Language is not a system of static forms. It has the body's moving type of order I call "is-for." Words evolve; they often work newly in ways that can not be derived from extant forms. All human situations are patterned with language, but language is not alone their order. On the contrary, language is never alone, it is implied by the body in situations. When new and odd situations leave us at a loss for words, we can feel that the usual words will not do. Old and new language (and other actions) are implied by the body. It senses new actions and phrasings which do not yet exist, but can come in the steps I described.

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The social patterns are not imposed on mere chaotic drive energy. They are imposed on a more intricate texture, a greater order—but this shows itself only in process. There is not a second, natural person under the socially formed person. But all order is not from society. Animals are already very complex. Society develops that further, but the body also develops these forms still further. It is not just a copy of society.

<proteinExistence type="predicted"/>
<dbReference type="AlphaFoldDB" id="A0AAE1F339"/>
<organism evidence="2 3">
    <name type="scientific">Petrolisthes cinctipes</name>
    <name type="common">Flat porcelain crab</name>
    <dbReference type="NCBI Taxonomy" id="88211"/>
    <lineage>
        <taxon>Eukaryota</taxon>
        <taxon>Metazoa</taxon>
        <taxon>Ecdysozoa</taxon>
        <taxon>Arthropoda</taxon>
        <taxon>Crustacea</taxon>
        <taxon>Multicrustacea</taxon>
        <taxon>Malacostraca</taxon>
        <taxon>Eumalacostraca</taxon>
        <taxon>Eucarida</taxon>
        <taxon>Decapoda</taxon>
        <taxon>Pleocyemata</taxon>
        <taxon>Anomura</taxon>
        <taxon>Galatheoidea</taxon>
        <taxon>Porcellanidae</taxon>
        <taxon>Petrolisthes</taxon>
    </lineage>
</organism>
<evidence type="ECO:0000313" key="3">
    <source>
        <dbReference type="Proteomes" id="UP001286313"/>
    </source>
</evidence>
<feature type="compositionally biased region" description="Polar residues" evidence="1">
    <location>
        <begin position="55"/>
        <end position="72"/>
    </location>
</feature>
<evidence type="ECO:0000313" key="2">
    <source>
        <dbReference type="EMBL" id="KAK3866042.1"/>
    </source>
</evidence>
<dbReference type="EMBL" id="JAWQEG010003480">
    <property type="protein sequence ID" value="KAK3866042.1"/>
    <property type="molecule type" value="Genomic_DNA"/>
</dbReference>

Very complex inherited behavior patterns have been discovered in every animal species. Today the tabula rasa hypothesis can no longer be held. Animals without language have complex nesting behavior, intricate mating dances, many sequences that are inherited via the body, not learned.

Every major therapeutic theory since Freud attributes its own order to the body. They rename Freud's "id," usually as the "organism." This is because in therapeutic steps one observes more order, more intricacy, and an inwardly arising "direction" which is very different from imposed form. But these theories do simplify the issue. I say that the organism does implicitly include the social forms. It is not just separable from them. We cannot say what is from the organism, and what is imposed. We can differentiate only the kinds of process, the kinds of further steps. Let us see to what extent that solves the problem.